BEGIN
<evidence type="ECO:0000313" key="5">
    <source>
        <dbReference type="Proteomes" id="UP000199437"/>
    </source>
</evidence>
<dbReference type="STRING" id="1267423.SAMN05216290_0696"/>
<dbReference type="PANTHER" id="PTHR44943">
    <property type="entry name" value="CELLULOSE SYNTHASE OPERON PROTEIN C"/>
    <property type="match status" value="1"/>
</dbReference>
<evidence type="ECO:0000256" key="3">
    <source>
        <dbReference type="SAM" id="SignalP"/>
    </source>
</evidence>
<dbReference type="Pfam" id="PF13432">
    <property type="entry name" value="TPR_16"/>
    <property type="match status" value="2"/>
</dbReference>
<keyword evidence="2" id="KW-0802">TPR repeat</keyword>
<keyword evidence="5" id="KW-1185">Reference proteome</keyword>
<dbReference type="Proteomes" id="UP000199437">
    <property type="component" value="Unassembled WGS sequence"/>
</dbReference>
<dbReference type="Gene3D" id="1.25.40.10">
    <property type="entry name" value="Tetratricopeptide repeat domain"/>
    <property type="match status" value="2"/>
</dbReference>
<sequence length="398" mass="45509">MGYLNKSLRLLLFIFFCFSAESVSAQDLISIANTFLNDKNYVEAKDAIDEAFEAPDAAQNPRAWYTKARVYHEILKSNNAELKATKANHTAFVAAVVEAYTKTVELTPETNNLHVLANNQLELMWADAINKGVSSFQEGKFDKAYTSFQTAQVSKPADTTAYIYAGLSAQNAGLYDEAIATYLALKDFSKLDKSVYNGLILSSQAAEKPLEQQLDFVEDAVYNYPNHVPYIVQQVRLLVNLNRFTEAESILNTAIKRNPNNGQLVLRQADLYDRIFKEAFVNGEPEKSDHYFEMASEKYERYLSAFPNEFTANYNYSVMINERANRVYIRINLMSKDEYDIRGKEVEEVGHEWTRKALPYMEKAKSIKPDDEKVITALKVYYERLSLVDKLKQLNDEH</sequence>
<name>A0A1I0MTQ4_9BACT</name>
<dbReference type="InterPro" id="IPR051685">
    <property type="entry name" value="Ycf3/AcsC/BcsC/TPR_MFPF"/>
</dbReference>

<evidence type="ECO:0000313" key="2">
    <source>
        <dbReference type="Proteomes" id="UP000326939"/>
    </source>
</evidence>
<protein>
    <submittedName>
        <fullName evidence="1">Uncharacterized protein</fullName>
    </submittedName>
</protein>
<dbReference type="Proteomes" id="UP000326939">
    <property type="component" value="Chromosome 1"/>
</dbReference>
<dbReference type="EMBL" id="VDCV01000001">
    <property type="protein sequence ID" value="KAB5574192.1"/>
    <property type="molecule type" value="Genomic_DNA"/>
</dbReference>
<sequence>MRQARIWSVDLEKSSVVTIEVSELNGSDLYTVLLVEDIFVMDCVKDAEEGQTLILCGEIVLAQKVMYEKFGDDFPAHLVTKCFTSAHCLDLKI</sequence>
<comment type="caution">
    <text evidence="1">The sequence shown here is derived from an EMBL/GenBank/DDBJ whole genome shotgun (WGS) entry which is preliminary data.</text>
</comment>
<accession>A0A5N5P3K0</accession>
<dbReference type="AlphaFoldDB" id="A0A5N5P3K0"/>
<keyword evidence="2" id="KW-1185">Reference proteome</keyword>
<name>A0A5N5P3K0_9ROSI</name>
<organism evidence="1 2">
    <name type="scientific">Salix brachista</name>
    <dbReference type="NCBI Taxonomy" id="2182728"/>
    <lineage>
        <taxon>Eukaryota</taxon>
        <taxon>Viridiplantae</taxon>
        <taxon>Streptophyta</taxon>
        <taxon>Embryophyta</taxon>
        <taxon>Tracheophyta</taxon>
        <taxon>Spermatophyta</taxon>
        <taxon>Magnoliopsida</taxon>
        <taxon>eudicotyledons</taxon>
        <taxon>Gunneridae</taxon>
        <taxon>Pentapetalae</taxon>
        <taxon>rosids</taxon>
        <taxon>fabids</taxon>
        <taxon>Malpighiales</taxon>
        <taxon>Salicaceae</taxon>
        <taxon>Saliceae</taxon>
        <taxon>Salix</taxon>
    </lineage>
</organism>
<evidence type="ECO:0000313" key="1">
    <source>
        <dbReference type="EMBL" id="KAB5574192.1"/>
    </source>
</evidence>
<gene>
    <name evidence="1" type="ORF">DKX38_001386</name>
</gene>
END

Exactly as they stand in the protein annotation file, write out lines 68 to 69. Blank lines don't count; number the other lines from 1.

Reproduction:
        <taxon>Spermatophyta</taxon>
        <taxon>Magnoliopsida</taxon>